The dining car, of Korean War era heritage and a survivor of Henry Christie’s "A" and "B" list for equipment to convert to head end power, has been recently refurbished, and is neat and clean, but has a lunch counter feel to it. The carpets are replaced by linoleum, and spray paint has been liberally applied to every surface, whether or not it was originally intended to be painted.

The three decades old lounge car and coaches have all recently been refurbished, too, but hard wear has taken a toll. Missing molding, carpet replaced by linoleum in the lounge, and various signs of hard use are everywhere.

This lounge car is one which has been converted for either lounge or lounge/dinette use. There is the usual assortment of lounge rats hanging out, plus some families and assorted passengers using computers, taking advantage of an electrical outlet at every table.

There are no longer any crew cars on single-level long distance trains, so revenue sleeping car space must be taken out of service to house crew members.

From a distance, the outside of the train looks good; up close, there are missing decals, cracked and peeling paint, and a general lack of upkeep.

5) Stations along the route in Florida which were originally built by the Seaboard Air Line Railroad and the Atlantic Coast Line Railroad have mostly seen better days. While the relatively new (built in the 1970s by Amtrak) station in Jacksonville has seen some much needed improvements, many of the other stations have that look of benign neglect, and hope for a better budget year next year.

6) By federal statute, Amtrak has the right of way over all freight trains, and on this day, CSX has given us the railroad. We’ve had one stop other than for the stalled truck in Volusia County, and the quality of the ride has been superb. Once bumpy track has been replaced with smooth-as-glass continuous welded rail, and we know why the this railroad used to be referred to as the Seaboard Air Line.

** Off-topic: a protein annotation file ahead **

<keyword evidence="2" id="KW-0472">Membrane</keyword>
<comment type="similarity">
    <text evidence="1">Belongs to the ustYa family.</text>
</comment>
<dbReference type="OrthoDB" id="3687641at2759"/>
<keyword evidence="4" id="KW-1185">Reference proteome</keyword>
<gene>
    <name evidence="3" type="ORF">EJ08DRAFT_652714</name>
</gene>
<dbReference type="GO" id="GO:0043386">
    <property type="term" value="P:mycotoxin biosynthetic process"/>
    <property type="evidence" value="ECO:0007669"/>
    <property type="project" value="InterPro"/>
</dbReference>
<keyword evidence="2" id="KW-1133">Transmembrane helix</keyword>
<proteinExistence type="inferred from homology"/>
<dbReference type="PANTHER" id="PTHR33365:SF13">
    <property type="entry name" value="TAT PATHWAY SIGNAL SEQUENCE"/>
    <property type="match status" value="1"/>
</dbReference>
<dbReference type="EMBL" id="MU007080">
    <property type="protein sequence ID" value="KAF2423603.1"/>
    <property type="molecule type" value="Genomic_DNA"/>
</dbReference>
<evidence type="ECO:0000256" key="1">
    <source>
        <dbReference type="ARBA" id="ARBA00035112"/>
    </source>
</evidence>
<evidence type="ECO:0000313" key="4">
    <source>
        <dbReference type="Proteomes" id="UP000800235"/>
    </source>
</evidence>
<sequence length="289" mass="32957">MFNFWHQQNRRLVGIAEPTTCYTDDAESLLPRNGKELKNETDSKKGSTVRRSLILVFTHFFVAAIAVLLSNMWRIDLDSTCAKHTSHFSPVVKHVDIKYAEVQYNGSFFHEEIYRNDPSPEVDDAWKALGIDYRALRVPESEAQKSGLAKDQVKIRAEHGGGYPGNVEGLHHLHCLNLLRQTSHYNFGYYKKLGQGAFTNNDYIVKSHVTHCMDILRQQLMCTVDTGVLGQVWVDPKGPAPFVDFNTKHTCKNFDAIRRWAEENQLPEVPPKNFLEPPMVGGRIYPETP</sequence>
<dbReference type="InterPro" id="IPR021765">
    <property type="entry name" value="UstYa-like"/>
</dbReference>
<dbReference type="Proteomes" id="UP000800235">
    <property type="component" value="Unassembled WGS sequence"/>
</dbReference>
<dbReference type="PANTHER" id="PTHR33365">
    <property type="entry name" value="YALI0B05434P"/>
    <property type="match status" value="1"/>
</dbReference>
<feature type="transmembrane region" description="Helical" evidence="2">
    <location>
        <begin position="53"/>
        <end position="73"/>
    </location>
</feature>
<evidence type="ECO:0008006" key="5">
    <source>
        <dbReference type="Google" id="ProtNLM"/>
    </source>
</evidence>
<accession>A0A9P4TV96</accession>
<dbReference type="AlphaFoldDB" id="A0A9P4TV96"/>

Rail fans and Amtrak apologists will protest this account; after all, the train arrived on time, departed on time, and arrived at my destination station on time. The trip was overall uneventful, and everyone smiled.

Anyone who understands the business of travel and hospitality is appalled. Whether or not Amtrak receives mountains of free federal monies every year, it is still a business, but it operates like a poorly-run government agency, with no accountability. If Amtrak is going to succeed, it needs to shed its ambivalence towards most things proper, and start behaving like it has constant adult supervision.

7) This is the long distance network of Alex Kummant’s Amtrak, the one so many people are now clamoring to bring new train service to their cities and states.

If you were considering one particular phrase to describe today’s Amtrak, you could probably do it with just one word – mediocre.

Sleeping car passengers are paying multiple hundreds – and sometime, thousands – of dollars to ride in equipment which would embarrass the sloppiest hotelier. Coach passengers are riding in tin cans with upholstered seats that don’t even measure up to the Spartan standards of some commuter railroads.